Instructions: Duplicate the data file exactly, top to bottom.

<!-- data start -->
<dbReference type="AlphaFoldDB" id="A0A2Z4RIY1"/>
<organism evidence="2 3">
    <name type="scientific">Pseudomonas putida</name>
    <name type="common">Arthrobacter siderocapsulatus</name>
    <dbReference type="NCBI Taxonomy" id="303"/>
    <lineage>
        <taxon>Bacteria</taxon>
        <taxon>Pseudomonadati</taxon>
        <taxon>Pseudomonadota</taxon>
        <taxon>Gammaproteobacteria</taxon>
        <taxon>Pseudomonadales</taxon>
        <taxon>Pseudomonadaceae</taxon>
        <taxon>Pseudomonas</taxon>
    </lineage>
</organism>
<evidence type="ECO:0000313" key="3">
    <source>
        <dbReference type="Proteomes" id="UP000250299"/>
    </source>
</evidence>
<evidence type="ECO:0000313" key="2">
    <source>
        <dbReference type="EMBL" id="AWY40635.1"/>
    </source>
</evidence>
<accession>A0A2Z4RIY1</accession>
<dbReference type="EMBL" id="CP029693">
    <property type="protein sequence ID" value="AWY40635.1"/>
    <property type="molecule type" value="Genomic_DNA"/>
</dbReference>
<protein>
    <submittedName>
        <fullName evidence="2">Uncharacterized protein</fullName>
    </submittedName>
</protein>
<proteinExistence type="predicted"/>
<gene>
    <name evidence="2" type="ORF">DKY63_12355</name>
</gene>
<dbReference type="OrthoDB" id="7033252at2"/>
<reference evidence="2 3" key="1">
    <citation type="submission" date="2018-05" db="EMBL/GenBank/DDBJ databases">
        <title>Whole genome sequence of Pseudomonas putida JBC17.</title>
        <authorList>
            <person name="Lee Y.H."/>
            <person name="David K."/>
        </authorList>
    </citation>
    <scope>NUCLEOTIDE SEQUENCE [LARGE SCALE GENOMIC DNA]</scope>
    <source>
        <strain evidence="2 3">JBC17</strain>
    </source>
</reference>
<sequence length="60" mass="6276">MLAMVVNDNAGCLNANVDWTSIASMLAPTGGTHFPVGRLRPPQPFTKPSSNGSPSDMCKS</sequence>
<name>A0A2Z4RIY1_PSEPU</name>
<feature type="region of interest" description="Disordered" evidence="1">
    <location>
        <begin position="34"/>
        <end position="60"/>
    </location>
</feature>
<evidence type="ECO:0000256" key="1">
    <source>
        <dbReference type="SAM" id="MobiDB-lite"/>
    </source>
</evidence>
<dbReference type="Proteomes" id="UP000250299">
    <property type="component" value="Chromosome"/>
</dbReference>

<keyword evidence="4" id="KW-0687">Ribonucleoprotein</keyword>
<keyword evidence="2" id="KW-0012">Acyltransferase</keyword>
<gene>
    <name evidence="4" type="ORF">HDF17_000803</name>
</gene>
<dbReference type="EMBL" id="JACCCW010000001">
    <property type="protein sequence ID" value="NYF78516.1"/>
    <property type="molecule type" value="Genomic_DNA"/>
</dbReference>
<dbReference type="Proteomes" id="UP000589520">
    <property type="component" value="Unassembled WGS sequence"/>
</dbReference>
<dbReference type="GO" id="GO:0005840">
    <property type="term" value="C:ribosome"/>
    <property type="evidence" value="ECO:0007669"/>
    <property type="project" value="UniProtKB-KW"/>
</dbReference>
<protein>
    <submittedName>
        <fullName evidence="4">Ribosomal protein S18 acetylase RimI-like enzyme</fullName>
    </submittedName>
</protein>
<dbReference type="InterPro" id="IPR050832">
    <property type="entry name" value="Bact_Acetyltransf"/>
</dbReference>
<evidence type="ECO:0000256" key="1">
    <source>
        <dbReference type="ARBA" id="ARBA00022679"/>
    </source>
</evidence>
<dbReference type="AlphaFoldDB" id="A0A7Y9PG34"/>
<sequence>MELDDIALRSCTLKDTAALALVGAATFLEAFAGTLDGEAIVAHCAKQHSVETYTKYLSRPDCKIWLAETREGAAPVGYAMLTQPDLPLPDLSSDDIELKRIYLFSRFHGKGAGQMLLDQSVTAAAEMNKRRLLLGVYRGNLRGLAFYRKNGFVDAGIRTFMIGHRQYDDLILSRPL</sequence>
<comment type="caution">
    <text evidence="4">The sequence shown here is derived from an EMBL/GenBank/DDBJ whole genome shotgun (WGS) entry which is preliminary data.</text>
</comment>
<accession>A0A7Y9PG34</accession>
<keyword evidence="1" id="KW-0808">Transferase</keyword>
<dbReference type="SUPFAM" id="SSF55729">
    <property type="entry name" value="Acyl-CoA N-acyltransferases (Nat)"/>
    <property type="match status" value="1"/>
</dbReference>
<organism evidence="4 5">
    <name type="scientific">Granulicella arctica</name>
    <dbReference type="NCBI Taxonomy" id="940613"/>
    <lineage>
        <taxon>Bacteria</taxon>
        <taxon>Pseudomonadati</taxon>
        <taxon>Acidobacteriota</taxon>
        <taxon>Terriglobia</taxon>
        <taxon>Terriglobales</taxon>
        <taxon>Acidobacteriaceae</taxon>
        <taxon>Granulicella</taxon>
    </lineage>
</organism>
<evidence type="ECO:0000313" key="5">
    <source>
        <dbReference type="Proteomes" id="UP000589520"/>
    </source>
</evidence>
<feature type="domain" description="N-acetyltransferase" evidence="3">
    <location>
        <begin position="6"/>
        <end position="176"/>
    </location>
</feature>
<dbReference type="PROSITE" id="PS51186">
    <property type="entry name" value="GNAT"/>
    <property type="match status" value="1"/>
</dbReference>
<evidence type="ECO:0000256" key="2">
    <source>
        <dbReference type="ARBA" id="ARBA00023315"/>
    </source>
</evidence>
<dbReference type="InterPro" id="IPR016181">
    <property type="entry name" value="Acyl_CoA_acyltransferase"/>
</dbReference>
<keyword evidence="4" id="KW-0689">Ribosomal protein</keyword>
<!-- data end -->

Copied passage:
<dbReference type="AlphaFoldDB" id="A0A2Z4RIY1"/>
<organism evidence="2 3">
    <name type="scientific">Pseudomonas putida</name>
    <name type="common">Arthrobacter siderocapsulatus</name>
    <dbReference type="NCBI Taxonomy" id="303"/>
    <lineage>
        <taxon>Bacteria</taxon>
        <taxon>Pseudomonadati</taxon>
        <taxon>Pseudomonadota</taxon>
        <taxon>Gammaproteobacteria</taxon>
        <taxon>Pseudomonadales</taxon>
        <taxon>Pseudomonadaceae</taxon>
        <taxon>Pseudomonas</taxon>
    </lineage>
</organism>
<evidence type="ECO:0000313" key="3">
    <source>
        <dbReference type="Proteomes" id="UP000250299"/>
    </source>
</evidence>
<evidence type="ECO:0000313" key="2">
    <source>
        <dbReference type="EMBL" id="AWY40635.1"/>
    </source>
</evidence>
<accession>A0A2Z4RIY1</accession>
<dbReference type="EMBL" id="CP029693">
    <property type="protein sequence ID" value="AWY40635.1"/>
    <property type="molecule type" value="Genomic_DNA"/>
</dbReference>
<protein>
    <submittedName>
        <fullName evidence="2">Uncharacterized protein</fullName>
    </submittedName>
</protein>
<proteinExistence type="predicted"/>
<gene>
    <name evidence="2" type="ORF">DKY63_12355</name>
</gene>
<dbReference type="OrthoDB" id="7033252at2"/>
<reference evidence="2 3" key="1">
    <citation type="submission" date="2018-05" db="EMBL/GenBank/DDBJ databases">
        <title>Whole genome sequence of Pseudomonas putida JBC17.</title>
        <authorList>
            <person name="Lee Y.H."/>
            <person name="David K."/>
        </authorList>
    </citation>
    <scope>NUCLEOTIDE SEQUENCE [LARGE SCALE GENOMIC DNA]</scope>
    <source>
        <strain evidence="2 3">JBC17</strain>
    </source>
</reference>
<sequence length="60" mass="6276">MLAMVVNDNAGCLNANVDWTSIASMLAPTGGTHFPVGRLRPPQPFTKPSSNGSPSDMCKS</sequence>
<name>A0A2Z4RIY1_PSEPU</name>
<feature type="region of interest" description="Disordered" evidence="1">
    <location>
        <begin position="34"/>
        <end position="60"/>
    </location>
</feature>
<evidence type="ECO:0000256" key="1">
    <source>
        <dbReference type="SAM" id="MobiDB-lite"/>
    </source>
</evidence>
<dbReference type="Proteomes" id="UP000250299">
    <property type="component" value="Chromosome"/>
</dbReference>

<keyword evidence="4" id="KW-0687">Ribonucleoprotein</keyword>
<keyword evidence="2" id="KW-0012">Acyltransferase</keyword>
<gene>
    <name evidence="4" type="ORF">HDF17_000803</name>
</gene>
<dbReference type="EMBL" id="JACCCW010000001">
    <property type="protein sequence ID" value="NYF78516.1"/>
    <property type="molecule type" value="Genomic_DNA"/>
</dbReference>
<dbReference type="Proteomes" id="UP000589520">
    <property type="component" value="Unassembled WGS sequence"/>
</dbReference>
<dbReference type="GO" id="GO:0005840">
    <property type="term" value="C:ribosome"/>
    <property type="evidence" value="ECO:0007669"/>
    <property type="project" value="UniProtKB-KW"/>
</dbReference>
<protein>
    <submittedName>
        <fullName evidence="4">Ribosomal protein S18 acetylase RimI-like enzyme</fullName>
    </submittedName>
</protein>
<dbReference type="InterPro" id="IPR050832">
    <property type="entry name" value="Bact_Acetyltransf"/>
</dbReference>
<evidence type="ECO:0000256" key="1">
    <source>
        <dbReference type="ARBA" id="ARBA00022679"/>
    </source>
</evidence>
<dbReference type="AlphaFoldDB" id="A0A7Y9PG34"/>
<sequence>MELDDIALRSCTLKDTAALALVGAATFLEAFAGTLDGEAIVAHCAKQHSVETYTKYLSRPDCKIWLAETREGAAPVGYAMLTQPDLPLPDLSSDDIELKRIYLFSRFHGKGAGQMLLDQSVTAAAEMNKRRLLLGVYRGNLRGLAFYRKNGFVDAGIRTFMIGHRQYDDLILSRPL</sequence>
<comment type="caution">
    <text evidence="4">The sequence shown here is derived from an EMBL/GenBank/DDBJ whole genome shotgun (WGS) entry which is preliminary data.</text>
</comment>
<accession>A0A7Y9PG34</accession>
<keyword evidence="1" id="KW-0808">Transferase</keyword>
<dbReference type="SUPFAM" id="SSF55729">
    <property type="entry name" value="Acyl-CoA N-acyltransferases (Nat)"/>
    <property type="match status" value="1"/>
</dbReference>
<organism evidence="4 5">
    <name type="scientific">Granulicella arctica</name>
    <dbReference type="NCBI Taxonomy" id="940613"/>
    <lineage>
        <taxon>Bacteria</taxon>
        <taxon>Pseudomonadati</taxon>
        <taxon>Acidobacteriota</taxon>
        <taxon>Terriglobia</taxon>
        <taxon>Terriglobales</taxon>
        <taxon>Acidobacteriaceae</taxon>
        <taxon>Granulicella</taxon>
    </lineage>
</organism>
<evidence type="ECO:0000313" key="5">
    <source>
        <dbReference type="Proteomes" id="UP000589520"/>
    </source>
</evidence>
<feature type="domain" description="N-acetyltransferase" evidence="3">
    <location>
        <begin position="6"/>
        <end position="176"/>
    </location>
</feature>
<dbReference type="PROSITE" id="PS51186">
    <property type="entry name" value="GNAT"/>
    <property type="match status" value="1"/>
</dbReference>
<evidence type="ECO:0000256" key="2">
    <source>
        <dbReference type="ARBA" id="ARBA00023315"/>
    </source>
</evidence>
<dbReference type="InterPro" id="IPR016181">
    <property type="entry name" value="Acyl_CoA_acyltransferase"/>
</dbReference>
<keyword evidence="4" id="KW-0689">Ribosomal protein</keyword>